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Social Media Use in US Political Campaigning

We start the second session this morning at AoIR 2016 with a paper by Jennifer Stromer-Galley and Patricia Rossini, whose interest is in the social media posts of presidential candidates in the U.S. election campaign in 2016. On their live tracker they are capturing the social media activities of both Clinton and Trump, and these have also been coded by content.

One important aspect of this work is also to connect social media activities and public opinion polling. This provides additional context for online campaigns, and shows the interrelations between social media campaigning activities and current polling performance. In a hybrid media environment, there's a clear understanding that campaigning activities are connected with polling results, but the evidence for this remains scant so far; it also remains unclear how the different social media platforms are being used in campaigning.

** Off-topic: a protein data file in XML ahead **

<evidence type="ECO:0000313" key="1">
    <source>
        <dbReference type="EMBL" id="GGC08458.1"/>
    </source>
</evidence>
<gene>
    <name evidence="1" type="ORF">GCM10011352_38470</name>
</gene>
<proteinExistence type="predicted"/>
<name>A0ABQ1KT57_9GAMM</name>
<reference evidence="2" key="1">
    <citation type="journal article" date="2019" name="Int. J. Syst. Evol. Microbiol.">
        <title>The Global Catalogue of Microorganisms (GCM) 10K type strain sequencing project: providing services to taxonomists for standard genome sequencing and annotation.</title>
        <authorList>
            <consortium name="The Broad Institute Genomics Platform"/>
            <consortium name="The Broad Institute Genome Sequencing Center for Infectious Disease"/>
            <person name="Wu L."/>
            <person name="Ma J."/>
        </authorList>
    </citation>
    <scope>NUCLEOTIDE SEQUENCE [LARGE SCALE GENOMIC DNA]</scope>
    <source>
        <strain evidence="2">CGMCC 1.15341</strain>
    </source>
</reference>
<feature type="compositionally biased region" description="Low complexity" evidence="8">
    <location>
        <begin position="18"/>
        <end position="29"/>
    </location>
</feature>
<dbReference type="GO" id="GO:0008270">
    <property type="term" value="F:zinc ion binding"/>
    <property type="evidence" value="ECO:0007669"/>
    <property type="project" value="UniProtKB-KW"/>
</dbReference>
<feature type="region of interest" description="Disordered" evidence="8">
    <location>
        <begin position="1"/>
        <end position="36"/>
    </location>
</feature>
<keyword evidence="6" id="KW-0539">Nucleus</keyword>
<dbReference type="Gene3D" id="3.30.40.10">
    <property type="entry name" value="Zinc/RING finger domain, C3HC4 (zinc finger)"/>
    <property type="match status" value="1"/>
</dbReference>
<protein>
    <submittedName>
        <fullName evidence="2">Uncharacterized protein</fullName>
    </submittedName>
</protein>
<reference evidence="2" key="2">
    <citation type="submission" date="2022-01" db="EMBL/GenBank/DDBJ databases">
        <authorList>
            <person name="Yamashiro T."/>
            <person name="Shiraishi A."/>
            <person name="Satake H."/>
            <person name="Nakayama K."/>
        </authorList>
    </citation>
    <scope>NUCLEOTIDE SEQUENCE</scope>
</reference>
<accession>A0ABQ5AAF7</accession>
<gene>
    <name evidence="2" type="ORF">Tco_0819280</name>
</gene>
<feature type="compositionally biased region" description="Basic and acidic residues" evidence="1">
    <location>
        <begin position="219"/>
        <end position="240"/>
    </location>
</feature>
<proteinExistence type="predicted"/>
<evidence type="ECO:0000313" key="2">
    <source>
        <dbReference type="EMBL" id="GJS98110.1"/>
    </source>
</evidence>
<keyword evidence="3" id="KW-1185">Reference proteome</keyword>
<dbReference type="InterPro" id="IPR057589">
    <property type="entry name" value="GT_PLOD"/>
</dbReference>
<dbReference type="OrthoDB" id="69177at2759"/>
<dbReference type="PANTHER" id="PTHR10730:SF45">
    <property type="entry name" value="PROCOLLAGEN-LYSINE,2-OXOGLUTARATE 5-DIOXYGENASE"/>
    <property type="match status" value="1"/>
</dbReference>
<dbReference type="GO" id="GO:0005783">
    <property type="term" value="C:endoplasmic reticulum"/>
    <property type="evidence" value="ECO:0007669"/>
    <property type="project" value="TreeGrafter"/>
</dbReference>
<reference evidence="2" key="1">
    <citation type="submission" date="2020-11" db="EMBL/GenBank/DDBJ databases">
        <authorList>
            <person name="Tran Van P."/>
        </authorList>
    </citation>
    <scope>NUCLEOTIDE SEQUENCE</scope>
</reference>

The project has been tracking the social media activities of all contenders since their primary campaigns were launched in early 2015, and has been using national public opinion polling data from ABC and Washington Post. Social media messages have been categorised as attack, advocacy, call to action, image-building, and issue posts, which are identified using machine learning approaches; the incidence of these message types is then analysed using regression analysis that controls for party, platform, total number of messages, and other factors.

There are few differences across parties in this analysis, except for image posts; higher standing in the polls generates more attack, advocacy, and image messages; Twitter is more likely to be used for attack and issue posts; and calls to action have increased as we get closer to election day.

What emerges from this is that polls affect the use of certain message types on social media – good standing in the polls drives strategic messaging tactics in social media. Twitter and Facebook are used in different ways, and it is therefore important to examine both platforms in order to get the full picture of campaigning strategies.